Plans for a €500 million wastewater treatment plant in north Dublin have been given the go ahead by An Bord Pleanála.
The facility, which local residents labelled a “monster sewage plant”, provoked more than 14,000 objections.
But Irish Water said the plant at Clonshaugh near Dublin Airport was necessary to cater for future population growth and because the Ringsend plant is operating at over capacity.
It applied for planning permission and a compulsory purchase order to build a 13km underground orbital sewer from Blanchardstown to the planned wastewater treatment plant at Clonshaugh that will intercept existing flows to Ringsend.
The permission also allows for a 12km outfall pipeline to bring the treated wastewater from there to Baldoyle and out to sea for discharge around 1km north east of Ireland’s Eye.
Irish Water said at an oral hearing that sea conditions there will allow for “optimal dispersal” of the effluent which will have been treated with ultraviolet disinfectant.
The board made an environmental impact assessment and said the plant would have positive long-term impacts to population and human health, by providing adequate wastewater treatment and supporting planned residential development.
It also stated that the plant would protect bathing water standards by reducing reliance on the Ringsend facility.
It states that “bathing water quality will not be reduced even in the highly unlikely event of a failure of the plant due to the location of the diffuser in an area of high natural dispersal characteristics”.
The board also said that once the plant is built, odour control measures will ensure that odour emissions do not cause a nuisance beyond the boundary of any of the facilities.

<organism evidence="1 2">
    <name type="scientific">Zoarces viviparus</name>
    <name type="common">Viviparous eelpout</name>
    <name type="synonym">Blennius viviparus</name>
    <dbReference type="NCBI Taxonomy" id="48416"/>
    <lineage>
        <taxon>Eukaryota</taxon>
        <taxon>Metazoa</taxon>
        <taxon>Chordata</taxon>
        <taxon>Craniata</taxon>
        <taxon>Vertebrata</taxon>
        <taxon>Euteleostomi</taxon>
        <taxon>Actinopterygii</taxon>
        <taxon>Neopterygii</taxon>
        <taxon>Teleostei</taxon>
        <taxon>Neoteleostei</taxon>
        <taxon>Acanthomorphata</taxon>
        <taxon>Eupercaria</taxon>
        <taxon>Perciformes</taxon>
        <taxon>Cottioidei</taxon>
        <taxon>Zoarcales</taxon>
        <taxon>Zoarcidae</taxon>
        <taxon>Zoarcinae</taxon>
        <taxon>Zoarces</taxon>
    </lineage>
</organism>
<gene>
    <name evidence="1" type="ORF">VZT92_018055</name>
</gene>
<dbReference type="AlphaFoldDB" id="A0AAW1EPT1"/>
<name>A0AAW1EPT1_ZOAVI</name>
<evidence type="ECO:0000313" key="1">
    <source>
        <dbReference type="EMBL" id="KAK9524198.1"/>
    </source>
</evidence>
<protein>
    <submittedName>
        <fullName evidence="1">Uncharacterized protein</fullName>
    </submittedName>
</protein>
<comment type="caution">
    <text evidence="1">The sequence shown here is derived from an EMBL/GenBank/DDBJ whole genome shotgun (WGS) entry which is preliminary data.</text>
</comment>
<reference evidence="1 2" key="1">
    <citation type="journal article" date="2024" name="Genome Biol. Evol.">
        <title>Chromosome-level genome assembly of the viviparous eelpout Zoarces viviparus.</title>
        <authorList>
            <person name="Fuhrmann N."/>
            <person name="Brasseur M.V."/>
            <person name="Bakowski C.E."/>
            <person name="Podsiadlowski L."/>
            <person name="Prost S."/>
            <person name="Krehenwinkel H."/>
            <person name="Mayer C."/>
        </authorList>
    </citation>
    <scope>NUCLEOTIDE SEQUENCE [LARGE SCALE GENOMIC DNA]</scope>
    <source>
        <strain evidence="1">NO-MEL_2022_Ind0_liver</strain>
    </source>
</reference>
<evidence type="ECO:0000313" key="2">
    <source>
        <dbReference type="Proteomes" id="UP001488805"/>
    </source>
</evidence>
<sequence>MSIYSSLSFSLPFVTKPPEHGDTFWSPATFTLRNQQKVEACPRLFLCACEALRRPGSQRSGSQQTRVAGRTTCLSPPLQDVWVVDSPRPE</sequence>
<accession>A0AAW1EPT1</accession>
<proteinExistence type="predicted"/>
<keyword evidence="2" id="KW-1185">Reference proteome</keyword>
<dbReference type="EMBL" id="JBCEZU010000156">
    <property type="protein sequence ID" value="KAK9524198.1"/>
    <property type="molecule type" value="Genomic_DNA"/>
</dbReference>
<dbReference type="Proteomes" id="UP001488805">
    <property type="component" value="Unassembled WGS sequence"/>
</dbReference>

However, in its decision, the board said there would be negative temporary effects during construction involving noise, vibration and disturbance which would may have to include the rehousing of some residents.
Other areas affected would include parts of Connolly Hospital and St Francis Hospice but mitigation measures will included a 1km tunnel to accommodate the orbital pipeline through the campus.
There would also be “slight or short and very localised negative impacts” on marine mammals and birds during construction.
Local residents, farmers, water sport clubs and environmentalists had opposed the plan fearing the effect on the local land and the sea.
In particular they questioned the effect on Dublin Bay’s UNESCO designation and in particular Ireland’s Eye, which will be near the outfall.
Many local politicians made submissions questioning the plan including Minister for Communications, Climate Action and Environment Richard Bruton who represents Dublin Bay North.
He called for the “suitability” of the proposal to be “robustly questioned”.
Local campaigners had vowed to take their opposition to Europe.